Image via WikipediaCity Hall: Do New York Democrats Have A Wall Street Problem?
Some think that if Saujani can win at least 40 percent of the vote against Maloney, then it will unleash a flurry of interest in her kind of insurgent candidate: young, tech-friendly and no enemy of Wall Street.Only two weeks back I did some momentum talk here, and I noted that Reshma 2010 moved from a 10:1 ratio trailing Maloney in mid May to a 3:1 or a possibly 2:1 ratio by mid July. That was remarkable. I also noted that the momentum was not a line graph but a curve graph. I have been proven right. Now Reshma 2010, barely two weeks later, stands at 60:40. The curve gets even steeper with every passing week. We got six full weeks.
With this new number, I can see a debate happening some time in August, or maybe even two. Maloney's political consultants are going to crunch these numbers and they are going to say, this race is competitive now, we can't afford to not debate, no longer. At 70-7, debating is a mistake, at 60-40, not debating is a mistake. This Reshma person can no longer be ignored.
September 1-14: The Niagara Falls Part
Reshma On Track To Taking Over This Blog
Reshma Saujani: Top 10 Women To Watch In America
Reshma's Momentum: Line Graph Or Curve Graph
Reshma's Momentum: 70% Vs. 7%, 24,000 Vs. 8,000 Signatures, $2 Vs. $1.2 Million
Reshma Saujani, among the top 10 women to watch in America, Reshma Saujani, the top woman to watch in New York City. (Reshma Saujani: Top 10 Women To Watch In America)
Reformed Wall Street: No Longer A Problem (Immigration Now?)
City Hall: Do New York Democrats Have A Wall Street Problem?
Ask anyone on Wall Street to host a fundraiser for a Democrat in New York these days, expect a blank stare. Ask any Democrat to accept a donation from someone working for a bank, investment firm or hedge fund, and expect the same reaction....... They wonder if some Democrats really understand how easy it would be for them to move their firms to friendlier shores, knowing they (or at least the disproportionate 30 percent of the state’s tax revenues they produce) would be missed..... the financial industry has so far this cycle contributed $84.5 million to Democratic candidates, down from $241.7 million the last time around—a 65-percent drop-off largely from disenchanted New York donors. ...... wonders if the government realizes how transportable his business is, or how overly reliant the state is on Wall Street revenues. Because the financial services industry votes too ...... “I think maybe it’s gone too far, the demonizing.” ..... Andrew Cuomo managed to raise an impressive $23.6 million with the help of some very generous people on Wall Street ...... the complex relationship that exists between Wall Street and the Democrats. ...... Cuomo, like practically every elected official in New York, believes he has been successful in balancing his approach to Wall Street, and put some distance between his campaign and the anti-Wall Street mood of many of his fellow New York Democrats. ........ Bankers like to back winners, and in New York, the winners tend to be Democrats. ....... Washington and Wall Street both should temper their expectations of each other. ...... “There’s a reason for frustration on both sides,” Wylde said. “There hasn’t been as much rational dialogue, conversation. There’s tended to be more demonizing on both sides. A lot of the business community feels poorly served by Washington. On the other hand, Washington is suffering under the anger of the whole country that they allowed Wall Street to go too far.” .... Bloomberg’s warning of a mass exodus that would destroy the city and stateWall Street has been reformed. That reform was so very necessary. It was not a perfect reform bill, but it was a good one. And we can build upon its success to enact further reforms, some of which Reshma has pointed out.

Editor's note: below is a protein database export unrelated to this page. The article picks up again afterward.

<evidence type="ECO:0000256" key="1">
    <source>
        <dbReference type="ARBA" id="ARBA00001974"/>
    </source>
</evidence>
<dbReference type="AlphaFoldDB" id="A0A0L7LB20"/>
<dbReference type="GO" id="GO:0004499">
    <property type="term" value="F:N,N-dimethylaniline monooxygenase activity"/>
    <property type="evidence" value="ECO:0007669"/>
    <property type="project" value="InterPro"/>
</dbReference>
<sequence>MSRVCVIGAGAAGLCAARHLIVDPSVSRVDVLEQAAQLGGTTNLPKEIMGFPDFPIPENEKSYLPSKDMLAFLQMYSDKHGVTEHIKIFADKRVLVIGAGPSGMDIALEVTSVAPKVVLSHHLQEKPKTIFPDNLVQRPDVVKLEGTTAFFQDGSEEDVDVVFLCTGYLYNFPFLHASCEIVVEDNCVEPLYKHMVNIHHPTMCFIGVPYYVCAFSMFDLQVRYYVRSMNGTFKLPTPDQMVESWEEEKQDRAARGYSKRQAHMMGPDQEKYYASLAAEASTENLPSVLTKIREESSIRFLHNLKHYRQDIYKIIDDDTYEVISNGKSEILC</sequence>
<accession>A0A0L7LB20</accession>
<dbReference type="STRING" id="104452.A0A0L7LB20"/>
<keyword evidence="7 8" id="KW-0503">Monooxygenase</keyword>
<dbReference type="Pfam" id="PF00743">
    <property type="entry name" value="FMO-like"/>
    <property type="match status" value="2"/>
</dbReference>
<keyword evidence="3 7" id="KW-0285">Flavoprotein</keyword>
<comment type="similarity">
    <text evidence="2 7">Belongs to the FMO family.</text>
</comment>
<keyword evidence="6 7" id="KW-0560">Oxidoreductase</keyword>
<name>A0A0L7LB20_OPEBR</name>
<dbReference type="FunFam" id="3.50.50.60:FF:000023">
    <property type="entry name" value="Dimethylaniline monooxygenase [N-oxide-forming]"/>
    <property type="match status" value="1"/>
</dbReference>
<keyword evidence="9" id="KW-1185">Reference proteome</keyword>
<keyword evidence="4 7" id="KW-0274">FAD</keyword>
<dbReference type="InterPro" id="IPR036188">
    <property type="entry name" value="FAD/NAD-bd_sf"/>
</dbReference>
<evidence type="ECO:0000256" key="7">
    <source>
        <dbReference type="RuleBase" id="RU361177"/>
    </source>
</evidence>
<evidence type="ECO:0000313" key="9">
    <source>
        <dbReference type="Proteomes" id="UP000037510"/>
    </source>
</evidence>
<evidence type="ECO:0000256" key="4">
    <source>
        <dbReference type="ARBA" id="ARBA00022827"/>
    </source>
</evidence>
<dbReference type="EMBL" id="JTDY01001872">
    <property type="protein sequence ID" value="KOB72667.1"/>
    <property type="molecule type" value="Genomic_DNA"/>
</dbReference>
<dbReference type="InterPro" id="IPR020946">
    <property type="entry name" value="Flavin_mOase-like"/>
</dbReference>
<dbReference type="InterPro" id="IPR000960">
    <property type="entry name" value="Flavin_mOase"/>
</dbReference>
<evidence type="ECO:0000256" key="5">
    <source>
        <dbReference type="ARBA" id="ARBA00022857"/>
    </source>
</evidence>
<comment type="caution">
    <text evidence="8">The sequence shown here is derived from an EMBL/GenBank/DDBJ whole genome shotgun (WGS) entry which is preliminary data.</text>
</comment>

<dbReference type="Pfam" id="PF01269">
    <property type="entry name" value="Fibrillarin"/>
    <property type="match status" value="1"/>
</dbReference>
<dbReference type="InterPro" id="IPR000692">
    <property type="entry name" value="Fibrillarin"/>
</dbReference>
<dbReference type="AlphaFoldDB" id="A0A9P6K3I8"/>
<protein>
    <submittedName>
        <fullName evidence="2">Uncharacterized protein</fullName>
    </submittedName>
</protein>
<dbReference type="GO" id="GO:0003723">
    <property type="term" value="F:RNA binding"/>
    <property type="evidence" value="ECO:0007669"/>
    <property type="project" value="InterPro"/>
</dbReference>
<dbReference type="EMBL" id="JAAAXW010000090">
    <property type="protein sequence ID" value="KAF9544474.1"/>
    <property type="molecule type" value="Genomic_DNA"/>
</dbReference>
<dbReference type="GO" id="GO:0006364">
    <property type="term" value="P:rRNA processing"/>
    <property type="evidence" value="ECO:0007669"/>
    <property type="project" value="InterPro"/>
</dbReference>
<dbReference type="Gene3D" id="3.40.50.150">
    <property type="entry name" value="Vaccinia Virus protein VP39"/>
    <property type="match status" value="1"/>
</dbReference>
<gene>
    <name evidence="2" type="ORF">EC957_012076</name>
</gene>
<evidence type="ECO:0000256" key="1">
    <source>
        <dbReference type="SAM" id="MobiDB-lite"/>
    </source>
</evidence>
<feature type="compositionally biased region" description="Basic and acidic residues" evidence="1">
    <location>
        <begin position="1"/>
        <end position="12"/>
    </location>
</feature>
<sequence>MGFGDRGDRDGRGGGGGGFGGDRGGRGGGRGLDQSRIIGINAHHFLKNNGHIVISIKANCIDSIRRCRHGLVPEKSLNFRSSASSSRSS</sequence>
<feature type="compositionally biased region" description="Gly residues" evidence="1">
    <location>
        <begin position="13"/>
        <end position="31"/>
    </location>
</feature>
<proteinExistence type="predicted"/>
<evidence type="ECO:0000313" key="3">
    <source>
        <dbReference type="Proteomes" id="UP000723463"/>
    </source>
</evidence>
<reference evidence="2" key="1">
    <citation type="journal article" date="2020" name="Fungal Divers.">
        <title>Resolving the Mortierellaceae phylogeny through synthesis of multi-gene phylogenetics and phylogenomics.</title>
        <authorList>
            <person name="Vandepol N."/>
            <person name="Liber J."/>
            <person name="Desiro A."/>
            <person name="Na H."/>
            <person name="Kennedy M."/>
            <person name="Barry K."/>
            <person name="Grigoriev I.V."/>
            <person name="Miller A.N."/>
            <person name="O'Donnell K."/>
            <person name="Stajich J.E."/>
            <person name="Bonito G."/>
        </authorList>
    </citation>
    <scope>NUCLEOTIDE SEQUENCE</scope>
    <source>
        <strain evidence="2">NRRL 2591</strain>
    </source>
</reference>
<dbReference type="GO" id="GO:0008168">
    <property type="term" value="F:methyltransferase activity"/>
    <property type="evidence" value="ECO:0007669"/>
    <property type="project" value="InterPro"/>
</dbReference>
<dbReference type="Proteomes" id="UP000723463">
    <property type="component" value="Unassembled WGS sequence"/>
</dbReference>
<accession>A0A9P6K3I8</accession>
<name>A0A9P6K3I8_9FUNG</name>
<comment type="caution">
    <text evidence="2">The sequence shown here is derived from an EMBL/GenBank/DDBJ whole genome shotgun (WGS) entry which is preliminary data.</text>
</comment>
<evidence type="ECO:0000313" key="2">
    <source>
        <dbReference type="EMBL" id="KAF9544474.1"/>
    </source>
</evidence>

What has not been reformed yet is Congress. It was Congress that made Wall Street bad behavior possible. We take a step in the direction of reforming Congress when we ditch Maloney on September 14.
Despite all the demonization and the lies spread by the Maloney camp, Reshma Saujani has strong credentials when it comes to Wall Street. (Barack Obama: The NRA's Candidate)
- She has not taken a dime in Wall Street PAC money. That makes Reshma 2010 like Obama 2008.
- She has been for Wall Street Reform. After Obama signed the Wall Street Reform Bill, I read the statements by Maloney and Reshma. Maloney is like, and yes, I said hello to Barney, and I winked at Pelosi when I saw her pass down the hallway. Her entire statement is full of such name droppings. Whereas Reshma's statement praises the bill and calmly points out the weaknesses in the bill that will have to be looked into during next attempt. Reshma knows her patient, Maloney does not. Maloney is all fluff.
- Reshma has exhibited remarkable integrity in not riding the Demonize Wall Street bandwagon. It would have been the easiest thing to do this year. This show of integrity will put her in a good place when it is time to mend the frayed relationship between Main Street and Wall Street.
- Reshma is the national candidate to the tech sector. Couple that with her knowledge of Wall Street, and you are looking at someone who is going to play a decisive role in steering Wall Street's enormous resources into creating the jobs, companies and industries of tomorrow. (Maloney: Stifling Debate, Stifling Innovation, Stifling Job Creation, Reshma Saujani: South Asian Powerhouse, National Candidate To The Tech Sector, Digital Dumbo 18: The Dumbo Loft)